But now that the PNG government had taken control of the centre’s administration, he said, the situation there was calm, with growing numbers “quietly” agreeing to return to their home countries.

Refugees being settled within PNG were pleased with the scheme, and PNG communities had been welcoming, he said: “It’s obvious we are on the right track, and the sooner we resettle many of the asylum seekers, after processing, the better for everyone.”

He said that “we need to see the details” of Foreign Minister Julie Bishop’s new aid program that is designed to work closely with the private sector.

“But we have a very good understanding with the Australian government, and at our annual ministerial forum with Australia we review how these programs perform.

“Our own approach is to refocus priorities not only on social services led by education and health but also on building infrastructure, and that is starting to show good outcomes.

“We are getting the Australians to align their aid programs with our government’s priorities, to reduce duplication and maximise limited resources.”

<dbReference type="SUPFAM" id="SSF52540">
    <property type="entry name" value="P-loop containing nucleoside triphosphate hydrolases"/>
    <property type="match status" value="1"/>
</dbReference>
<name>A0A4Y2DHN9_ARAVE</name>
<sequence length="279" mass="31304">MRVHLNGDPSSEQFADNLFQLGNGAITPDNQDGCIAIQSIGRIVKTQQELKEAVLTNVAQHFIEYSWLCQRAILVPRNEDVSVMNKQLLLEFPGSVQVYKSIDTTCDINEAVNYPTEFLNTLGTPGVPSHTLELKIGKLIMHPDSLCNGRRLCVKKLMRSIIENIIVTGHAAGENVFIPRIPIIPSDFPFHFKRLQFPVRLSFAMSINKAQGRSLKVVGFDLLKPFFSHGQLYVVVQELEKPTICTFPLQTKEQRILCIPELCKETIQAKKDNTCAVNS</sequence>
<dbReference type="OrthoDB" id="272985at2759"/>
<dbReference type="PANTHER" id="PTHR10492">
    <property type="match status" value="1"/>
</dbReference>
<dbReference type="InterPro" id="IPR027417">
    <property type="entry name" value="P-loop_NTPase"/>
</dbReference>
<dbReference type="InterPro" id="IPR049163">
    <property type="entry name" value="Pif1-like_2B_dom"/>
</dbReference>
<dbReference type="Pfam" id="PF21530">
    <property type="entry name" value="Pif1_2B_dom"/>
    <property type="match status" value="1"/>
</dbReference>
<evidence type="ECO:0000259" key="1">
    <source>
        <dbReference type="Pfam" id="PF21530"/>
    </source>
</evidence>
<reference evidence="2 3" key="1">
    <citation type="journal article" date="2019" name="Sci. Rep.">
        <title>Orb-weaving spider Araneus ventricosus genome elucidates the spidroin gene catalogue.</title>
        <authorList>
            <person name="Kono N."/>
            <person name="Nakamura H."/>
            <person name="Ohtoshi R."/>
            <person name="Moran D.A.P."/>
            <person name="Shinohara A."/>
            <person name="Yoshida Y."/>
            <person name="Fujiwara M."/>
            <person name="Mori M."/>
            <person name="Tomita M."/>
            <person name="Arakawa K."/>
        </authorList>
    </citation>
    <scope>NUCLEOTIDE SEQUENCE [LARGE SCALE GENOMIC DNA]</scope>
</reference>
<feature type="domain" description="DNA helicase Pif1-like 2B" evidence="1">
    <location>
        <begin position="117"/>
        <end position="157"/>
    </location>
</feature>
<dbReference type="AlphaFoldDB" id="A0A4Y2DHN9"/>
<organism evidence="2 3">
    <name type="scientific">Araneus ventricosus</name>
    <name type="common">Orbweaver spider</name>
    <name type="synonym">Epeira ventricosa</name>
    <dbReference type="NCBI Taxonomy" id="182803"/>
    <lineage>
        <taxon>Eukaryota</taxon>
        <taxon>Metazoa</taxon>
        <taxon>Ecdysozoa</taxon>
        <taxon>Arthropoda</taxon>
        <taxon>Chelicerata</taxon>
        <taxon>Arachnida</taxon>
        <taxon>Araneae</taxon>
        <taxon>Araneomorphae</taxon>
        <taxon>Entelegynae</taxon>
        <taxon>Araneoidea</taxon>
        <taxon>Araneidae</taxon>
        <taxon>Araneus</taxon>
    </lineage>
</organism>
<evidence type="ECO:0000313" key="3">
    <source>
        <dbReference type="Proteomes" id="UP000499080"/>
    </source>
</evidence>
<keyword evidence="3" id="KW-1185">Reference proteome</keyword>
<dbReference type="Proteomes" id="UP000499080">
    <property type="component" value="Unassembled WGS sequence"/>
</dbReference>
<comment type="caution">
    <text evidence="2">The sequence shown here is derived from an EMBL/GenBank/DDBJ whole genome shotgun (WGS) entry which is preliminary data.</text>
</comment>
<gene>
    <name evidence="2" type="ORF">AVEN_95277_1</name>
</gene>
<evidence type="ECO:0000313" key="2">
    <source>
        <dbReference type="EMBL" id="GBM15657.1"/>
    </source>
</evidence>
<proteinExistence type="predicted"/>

He said that PNG was facing some of the same challenges as Australia, in managing the commodities downturn, with minerals and energy providing more than 80 per cent of the country’s export earnings.

O’Neill said that in framing the 2015 budget, revenue expectations – including from the country’s major new earner, liquefied natural gas – were not clearly articulated, “so we didn’t capture much of that in our funding projections for this year and next.”

This has proven helpful, as prices for some of PNG’s biggest exports have kept falling.

“We will play it by ear,” he said, “and may need to make adjustments at the next budget, but we are giving the 2015 budget a chance to perform. It’s early to talk about a supplementary budget.”

And, he said, the country is starting to receive some revenues from LNG sales that were not captured in the budget estimates, because production began earlier than planned.

“All in all, we are being conservative, knowing that global conditions are uncertain.”

The government is starting to sell shares in some of its state owned companies. But this does not amount to privatisation, O’Neill insists.

Instead, he said, “we are raising capital to expand these businesses’ operations for the benefit of our own citizens, and of their customers.”

First cab off this rank will be a minority stake in the national carrier, Air Niugini. “We are committed to expanding its fleet, especially to increase flights to and from Asia.”

“But we shall maintain PNG ownership of such assets, and the first option to buy shares will be provided to our citizens. If demand is not there, we shall then look to other options.

“The state will continue, however, to hold substantial shares – ensuring security and regulatory stability for the relevant industries. We are not doing this to raise revenue for government – we are doing so to expand services.